Truth stranger than fiction!! And clearly convicts in the family are like No 73 buses, nothing for ages then 2 come along together!

As I have continued to research my MON(N)INGTON line, centred on Knighton in Powys, I have discovered a second convict.

The original, George, was the oldest brother of a paternal 3x Great Grandmother. Her 1st cousin, William, had a son born in 1819, also William. He seems to have gone walkabout in about 1837 or early 1838, and ended up being caught with some companions, breaking and entering to steal bacon and readily saleable items, near Worcester in late July 1838. He was tried and found guilty at Worcester Michaelmas Sessions in 1838, and sentenced to 7 years Transportation.

William was sent to the hulks at Chatham (useful pointer - they appear under the geographical location of Woolwich Dockyard in the 1841 Census) and served his sentence there, on the hulk 'Warrior'. I have a complete run of the quarterly returns, documenting his behaviour there. He was given a free pardon in July 1842, and a year later, married a lady called Rebecca, in Leicester. They settled in Coventry, raised children, he took up the family trade as a butcher, and he died in Coventry in 1877.

So here we have another convict who served his entire sentence (albeit slightly foreshortened) on the hulks alone.

Jane
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Re: Prison Hulk Registers in National Archives & Ancestry.

Postby Amazinggrace » Tue Mar 14, 2017 4:02 pm

Well done Jane,my 5xgtgrandad wa sentenced to seven years transportation to NSW in 1791.
The offence was stealing bread in Cumberland(Cumbria).I was unable to trace him beyond leaving on the Brittania on the third fleet. The story was taken up by WDYTYA magazine and thanks to them
I was able to ascertain that he did not survive the journey. Presumably they just threw the dead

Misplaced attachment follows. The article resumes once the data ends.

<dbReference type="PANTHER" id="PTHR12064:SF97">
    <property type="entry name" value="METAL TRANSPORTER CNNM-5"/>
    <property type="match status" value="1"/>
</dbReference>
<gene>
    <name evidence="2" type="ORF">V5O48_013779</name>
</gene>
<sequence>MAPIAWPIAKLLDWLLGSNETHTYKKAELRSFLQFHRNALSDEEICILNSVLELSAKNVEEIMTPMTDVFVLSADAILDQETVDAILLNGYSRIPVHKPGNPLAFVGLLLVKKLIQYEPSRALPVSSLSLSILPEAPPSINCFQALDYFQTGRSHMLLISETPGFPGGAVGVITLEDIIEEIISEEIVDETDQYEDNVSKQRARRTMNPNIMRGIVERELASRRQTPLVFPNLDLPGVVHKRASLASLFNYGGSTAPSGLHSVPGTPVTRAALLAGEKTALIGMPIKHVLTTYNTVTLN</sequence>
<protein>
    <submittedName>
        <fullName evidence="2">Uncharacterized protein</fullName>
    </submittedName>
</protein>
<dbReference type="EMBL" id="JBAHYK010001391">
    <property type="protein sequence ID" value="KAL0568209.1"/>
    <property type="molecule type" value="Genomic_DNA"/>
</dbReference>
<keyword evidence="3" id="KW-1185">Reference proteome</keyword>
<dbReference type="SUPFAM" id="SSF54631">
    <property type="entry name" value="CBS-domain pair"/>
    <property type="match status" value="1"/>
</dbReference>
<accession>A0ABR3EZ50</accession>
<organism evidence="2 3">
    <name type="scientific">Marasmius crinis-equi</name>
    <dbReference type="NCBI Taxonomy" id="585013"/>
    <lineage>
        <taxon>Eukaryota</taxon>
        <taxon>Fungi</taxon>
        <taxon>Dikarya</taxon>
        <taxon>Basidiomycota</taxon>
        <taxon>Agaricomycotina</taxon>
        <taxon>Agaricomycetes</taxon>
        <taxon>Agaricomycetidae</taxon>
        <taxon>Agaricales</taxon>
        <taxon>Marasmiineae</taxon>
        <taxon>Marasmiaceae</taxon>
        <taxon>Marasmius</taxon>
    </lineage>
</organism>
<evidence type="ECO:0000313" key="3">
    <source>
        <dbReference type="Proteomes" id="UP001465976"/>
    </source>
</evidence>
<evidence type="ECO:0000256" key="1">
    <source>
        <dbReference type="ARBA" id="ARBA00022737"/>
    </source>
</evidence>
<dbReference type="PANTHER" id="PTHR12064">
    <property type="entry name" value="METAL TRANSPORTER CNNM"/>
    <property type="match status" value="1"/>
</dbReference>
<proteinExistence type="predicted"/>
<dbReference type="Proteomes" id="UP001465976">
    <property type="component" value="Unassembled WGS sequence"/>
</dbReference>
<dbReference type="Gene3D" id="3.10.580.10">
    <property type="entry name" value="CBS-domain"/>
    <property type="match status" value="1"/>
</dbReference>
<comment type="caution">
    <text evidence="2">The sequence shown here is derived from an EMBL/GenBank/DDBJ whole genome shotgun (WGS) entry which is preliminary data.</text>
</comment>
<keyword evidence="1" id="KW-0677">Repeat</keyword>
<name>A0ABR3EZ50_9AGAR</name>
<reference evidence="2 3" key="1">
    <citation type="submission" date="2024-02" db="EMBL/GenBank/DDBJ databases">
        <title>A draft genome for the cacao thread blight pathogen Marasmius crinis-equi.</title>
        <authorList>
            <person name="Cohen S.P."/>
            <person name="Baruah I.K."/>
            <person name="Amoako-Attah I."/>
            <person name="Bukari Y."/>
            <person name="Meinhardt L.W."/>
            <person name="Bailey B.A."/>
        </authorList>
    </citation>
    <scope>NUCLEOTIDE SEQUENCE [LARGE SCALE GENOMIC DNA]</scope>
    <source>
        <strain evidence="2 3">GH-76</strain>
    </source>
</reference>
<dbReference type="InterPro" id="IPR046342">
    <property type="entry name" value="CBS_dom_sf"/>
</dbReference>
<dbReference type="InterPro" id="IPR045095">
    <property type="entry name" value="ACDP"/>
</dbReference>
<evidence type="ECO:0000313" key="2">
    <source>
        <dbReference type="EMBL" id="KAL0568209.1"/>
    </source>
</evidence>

overboard.At least yours survived.Made me laugh about the buses. :lol:
Grace
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Re: Prison Hulk Registers in National Archives & Ancestry.

Postby Brummie on Exmoor » Sun Aug 20, 2017 5:13 pm

Continuing my researches into the MON(N)INGTONs, I obtained a copy of the Will of Convict George's father, also George, from Herefordshire Archives (a fantastically efficient and helpful service incidently). George Senior, a Butcher as it turns out, died in Knighton, Radnorshire in 1803. His Will was written in October 1800, BEFORE George Junior's arrest and incarceration.

But interestingly, George Senior effectively wrote his oldest son out of his Will. He left him one shilling 'in full Barr of all Claims Right and Title which he ought should or might have to any part of my Goods Chattels and Effects if I had never made and Published this my Last Will and Testament'. And later, he split the residue of his estate between all his surviving 'young or younger' children then living, but specifically reiterated the exclusion of George.

It sounds as though George's arrest and trial in 1801 was a culmination, rather than an exceptional and out-of-character event. So though his father battled to try to reduce the punishment awaiting his son, it seems that he was already aware that he was not of good character.

Jane